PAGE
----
The 200 robed and bearded men gathered at dusk on the market square, rolled out their prayer rugs and intoned Allah’s praises as dismayed townspeople looked on.
It was Ramadan, the Muslim fasting month, and the group that calls itself “Invitation to Paradise” was mounting a defiant response to weeks of public protests against construction of a religious school to teach its austere, militant interpretation of Islam.
In Germany, where the racial crimes of the Nazis have bred extreme sensitivity toward the rights of minorities, such confrontations would until recently have been limited to the far-right margins. The weekly rallies in this city of 250,000 near the Dutch border these days look decidedly mainstream.
It’s part of a trend seen across Europe: Spooked by what many see as a terrorism threat, ordinary people are becoming increasingly vocal in opposing radical Muslims. They are ditching traditions of tolerance and saying no to cultures that do not share their democratic values. Some lament the decline of multiculturalism – “Utterly failed,” in the words of German Chancellor Angela Merkel – while others say Europe is defending its way of life against those who would destroy it.
In the Netherlands, anti-immigrant sentiment has risen steadily since the 2004 murder of filmmaker Theo van Gogh by a Muslim fanatic. In elections this year, the anti-Islam “Freedom Party” of Geert Wilders emerged as the country’s third-largest political force and is helping a conservative government keep campaign promises to ban the burqa, cut immigration and imprison illegal aliens.
Swiss voters have approved a ban on minarets, an anti-Islamic party has gotten into the Swedish parliament for the first time, and France’s ban on wearing face-covering veils in public has broad popular support.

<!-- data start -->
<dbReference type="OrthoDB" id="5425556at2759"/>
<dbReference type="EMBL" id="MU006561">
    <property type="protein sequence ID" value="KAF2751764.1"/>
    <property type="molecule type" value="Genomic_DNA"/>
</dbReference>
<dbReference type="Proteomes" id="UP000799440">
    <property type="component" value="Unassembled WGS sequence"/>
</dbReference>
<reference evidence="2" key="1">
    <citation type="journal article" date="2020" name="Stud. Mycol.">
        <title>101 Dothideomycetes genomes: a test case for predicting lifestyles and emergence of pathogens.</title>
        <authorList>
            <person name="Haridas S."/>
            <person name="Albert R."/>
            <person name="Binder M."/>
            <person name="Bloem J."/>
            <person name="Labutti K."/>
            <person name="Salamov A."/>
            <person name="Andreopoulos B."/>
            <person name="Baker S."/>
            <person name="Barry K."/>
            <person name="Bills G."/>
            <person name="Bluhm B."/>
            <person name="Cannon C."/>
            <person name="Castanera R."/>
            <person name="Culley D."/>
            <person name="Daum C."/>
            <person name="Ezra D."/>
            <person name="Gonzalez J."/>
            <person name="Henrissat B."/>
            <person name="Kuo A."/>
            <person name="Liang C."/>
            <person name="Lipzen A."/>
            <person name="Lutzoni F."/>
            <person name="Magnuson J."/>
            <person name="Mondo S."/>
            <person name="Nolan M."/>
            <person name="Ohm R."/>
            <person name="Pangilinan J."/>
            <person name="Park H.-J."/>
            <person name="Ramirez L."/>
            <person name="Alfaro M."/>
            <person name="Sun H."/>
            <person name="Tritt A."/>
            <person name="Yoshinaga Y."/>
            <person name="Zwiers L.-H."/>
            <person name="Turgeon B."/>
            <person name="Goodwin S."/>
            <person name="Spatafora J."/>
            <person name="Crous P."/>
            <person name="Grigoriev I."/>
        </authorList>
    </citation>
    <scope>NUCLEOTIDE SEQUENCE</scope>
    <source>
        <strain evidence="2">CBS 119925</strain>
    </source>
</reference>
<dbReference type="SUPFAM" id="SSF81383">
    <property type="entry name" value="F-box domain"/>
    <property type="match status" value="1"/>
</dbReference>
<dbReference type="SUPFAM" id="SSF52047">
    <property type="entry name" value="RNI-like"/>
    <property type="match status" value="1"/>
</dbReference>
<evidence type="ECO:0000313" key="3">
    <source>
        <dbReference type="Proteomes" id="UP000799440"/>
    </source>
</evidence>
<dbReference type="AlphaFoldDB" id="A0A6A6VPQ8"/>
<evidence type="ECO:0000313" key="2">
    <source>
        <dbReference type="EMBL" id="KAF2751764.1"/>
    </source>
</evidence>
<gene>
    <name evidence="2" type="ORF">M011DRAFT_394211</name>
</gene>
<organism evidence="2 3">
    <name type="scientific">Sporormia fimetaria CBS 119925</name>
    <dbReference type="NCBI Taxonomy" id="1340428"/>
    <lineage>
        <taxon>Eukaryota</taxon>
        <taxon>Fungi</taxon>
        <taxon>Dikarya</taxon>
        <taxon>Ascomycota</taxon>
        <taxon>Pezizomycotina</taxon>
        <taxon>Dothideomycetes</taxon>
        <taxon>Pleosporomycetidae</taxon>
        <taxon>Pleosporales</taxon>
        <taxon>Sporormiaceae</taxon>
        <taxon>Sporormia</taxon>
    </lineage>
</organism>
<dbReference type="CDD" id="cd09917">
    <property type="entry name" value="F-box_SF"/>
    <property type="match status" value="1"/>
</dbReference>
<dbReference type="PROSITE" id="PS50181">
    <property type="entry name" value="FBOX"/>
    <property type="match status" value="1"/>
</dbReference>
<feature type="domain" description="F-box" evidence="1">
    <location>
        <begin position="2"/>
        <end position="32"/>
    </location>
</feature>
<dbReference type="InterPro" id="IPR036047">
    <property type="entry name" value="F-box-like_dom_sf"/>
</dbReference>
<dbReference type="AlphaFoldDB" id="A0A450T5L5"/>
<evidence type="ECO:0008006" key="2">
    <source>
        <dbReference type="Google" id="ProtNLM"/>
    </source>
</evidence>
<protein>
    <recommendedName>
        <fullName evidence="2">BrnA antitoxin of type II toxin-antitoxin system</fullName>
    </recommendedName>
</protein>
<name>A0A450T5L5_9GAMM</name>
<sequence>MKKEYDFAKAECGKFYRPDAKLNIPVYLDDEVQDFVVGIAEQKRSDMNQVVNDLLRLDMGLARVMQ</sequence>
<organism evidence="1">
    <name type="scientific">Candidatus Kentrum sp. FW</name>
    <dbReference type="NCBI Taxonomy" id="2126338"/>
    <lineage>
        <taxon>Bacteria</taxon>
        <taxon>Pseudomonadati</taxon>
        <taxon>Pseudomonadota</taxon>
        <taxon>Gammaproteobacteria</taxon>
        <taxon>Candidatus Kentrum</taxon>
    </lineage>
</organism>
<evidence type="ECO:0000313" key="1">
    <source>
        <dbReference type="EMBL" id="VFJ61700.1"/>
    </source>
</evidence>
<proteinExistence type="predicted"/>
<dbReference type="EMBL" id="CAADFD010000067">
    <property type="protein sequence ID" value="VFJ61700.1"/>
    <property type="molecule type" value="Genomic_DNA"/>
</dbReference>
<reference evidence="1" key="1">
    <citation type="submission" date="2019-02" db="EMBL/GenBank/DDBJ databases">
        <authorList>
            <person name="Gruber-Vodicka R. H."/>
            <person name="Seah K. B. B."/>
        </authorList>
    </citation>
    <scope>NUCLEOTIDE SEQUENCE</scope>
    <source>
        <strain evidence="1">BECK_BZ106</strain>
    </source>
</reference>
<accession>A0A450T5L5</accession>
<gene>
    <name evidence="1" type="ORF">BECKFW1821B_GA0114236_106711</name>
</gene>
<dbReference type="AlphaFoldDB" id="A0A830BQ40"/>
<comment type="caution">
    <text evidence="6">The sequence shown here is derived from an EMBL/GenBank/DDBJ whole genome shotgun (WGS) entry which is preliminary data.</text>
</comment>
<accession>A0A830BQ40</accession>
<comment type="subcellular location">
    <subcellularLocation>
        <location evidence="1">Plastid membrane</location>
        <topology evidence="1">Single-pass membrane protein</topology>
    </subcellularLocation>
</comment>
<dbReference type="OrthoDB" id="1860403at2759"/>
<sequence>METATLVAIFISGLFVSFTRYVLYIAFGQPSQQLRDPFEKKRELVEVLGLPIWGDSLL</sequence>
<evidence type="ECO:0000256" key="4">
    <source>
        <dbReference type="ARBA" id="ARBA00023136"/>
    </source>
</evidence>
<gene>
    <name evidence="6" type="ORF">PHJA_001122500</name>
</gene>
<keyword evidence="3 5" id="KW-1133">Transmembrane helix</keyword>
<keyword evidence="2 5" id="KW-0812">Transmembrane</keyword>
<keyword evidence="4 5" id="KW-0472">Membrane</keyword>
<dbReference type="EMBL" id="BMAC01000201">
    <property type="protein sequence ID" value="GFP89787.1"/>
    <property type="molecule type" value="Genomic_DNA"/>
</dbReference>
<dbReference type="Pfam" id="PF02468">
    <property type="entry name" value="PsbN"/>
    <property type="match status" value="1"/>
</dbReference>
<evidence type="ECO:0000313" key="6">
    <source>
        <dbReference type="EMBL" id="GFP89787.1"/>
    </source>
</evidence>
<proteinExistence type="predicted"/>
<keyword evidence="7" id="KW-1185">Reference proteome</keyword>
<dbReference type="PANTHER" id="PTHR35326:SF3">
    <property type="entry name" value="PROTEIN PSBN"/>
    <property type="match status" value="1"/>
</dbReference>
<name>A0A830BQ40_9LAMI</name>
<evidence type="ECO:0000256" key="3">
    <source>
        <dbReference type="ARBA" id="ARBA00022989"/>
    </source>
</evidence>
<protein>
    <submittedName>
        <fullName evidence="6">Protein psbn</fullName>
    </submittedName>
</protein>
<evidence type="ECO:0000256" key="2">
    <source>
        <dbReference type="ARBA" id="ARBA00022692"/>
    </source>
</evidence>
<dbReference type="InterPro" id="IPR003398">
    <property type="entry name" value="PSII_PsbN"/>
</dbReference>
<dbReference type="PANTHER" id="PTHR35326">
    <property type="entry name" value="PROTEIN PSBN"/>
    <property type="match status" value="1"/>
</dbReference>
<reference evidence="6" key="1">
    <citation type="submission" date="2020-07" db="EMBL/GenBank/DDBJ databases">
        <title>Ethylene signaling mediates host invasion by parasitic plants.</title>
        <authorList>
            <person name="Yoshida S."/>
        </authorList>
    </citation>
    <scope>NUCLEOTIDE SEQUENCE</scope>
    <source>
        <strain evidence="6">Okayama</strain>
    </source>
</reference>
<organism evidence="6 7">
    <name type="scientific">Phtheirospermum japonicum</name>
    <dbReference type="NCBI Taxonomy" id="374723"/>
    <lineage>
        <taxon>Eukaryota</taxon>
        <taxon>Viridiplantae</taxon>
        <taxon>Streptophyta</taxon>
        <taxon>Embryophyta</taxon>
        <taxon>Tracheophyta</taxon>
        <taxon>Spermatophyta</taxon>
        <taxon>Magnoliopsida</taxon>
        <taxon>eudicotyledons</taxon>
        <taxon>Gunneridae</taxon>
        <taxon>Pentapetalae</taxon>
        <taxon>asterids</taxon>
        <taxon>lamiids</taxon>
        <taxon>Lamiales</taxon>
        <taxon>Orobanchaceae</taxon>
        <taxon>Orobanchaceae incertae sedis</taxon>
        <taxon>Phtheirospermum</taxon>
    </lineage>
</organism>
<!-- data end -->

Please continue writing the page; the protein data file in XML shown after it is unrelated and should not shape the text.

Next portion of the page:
Germans are even more negative toward Muslims than their European neighbors, according to a survey published Thursday.
While the majority of the Dutch (62 percent), French (56 percent), and Danes (55 percent) think positively of Muslims, compared with only 34 percent in western Germany and 26 percent in the formerly communist east, the poll by the University of Muenster said.
The pollsters said they questioned 1,000 people in western Germany, 1,000 in eastern Germany and 1,000 in each of the other European countries surveyed. They gave a margin of error of three percentage points.
The man leading the opposition to the religious school in Moenchengladbach is Wilfried Schultz, a 60-year-old Internet consultant. His group, “Citizens for Moenchengladbach,” points to online videos of groups that call for the execution of secular Muslims, demand women never leave their homes without male chaperones and say people who have sex before marriage will go to hell.
“We are not going to tolerate that these Islamists undermine our liberal German values,” said Schultz.
Some Muslims in Germany also are dismayed and are trying to recruit community leaders to blunt the hard-liners’ appeal.
“These extremists often fill a vacuum because they give very simple answers to extremely difficult questions in life,” said Mohammed Assila, a Moroccan-born municipal official in Hilden, a town next to Moenchengladbach which has a large Moroccan community.
The Invitation to Paradise group says it numbers about 400 adherents, a mere scattering among the 9,000 Turks in Moenchengladbach, some of whom have been here since the 1960s and are more likely to dress in Western clothing and speak good German.
Schultz said the hard-line group began arriving about five years ago, robed men and veiled women who stood out in sharp contrast to other Muslims of Moenchengladbach.
The problems began in July when news came of the planned school for 200 students not far from the city center.
“That’s when we decided we had to take action,” Schultz said. He and about 250 others staged weekly protests on the market square. They collected thousands of signatures and formed alliances with local lawmakers, church leaders and moderate Muslim imams.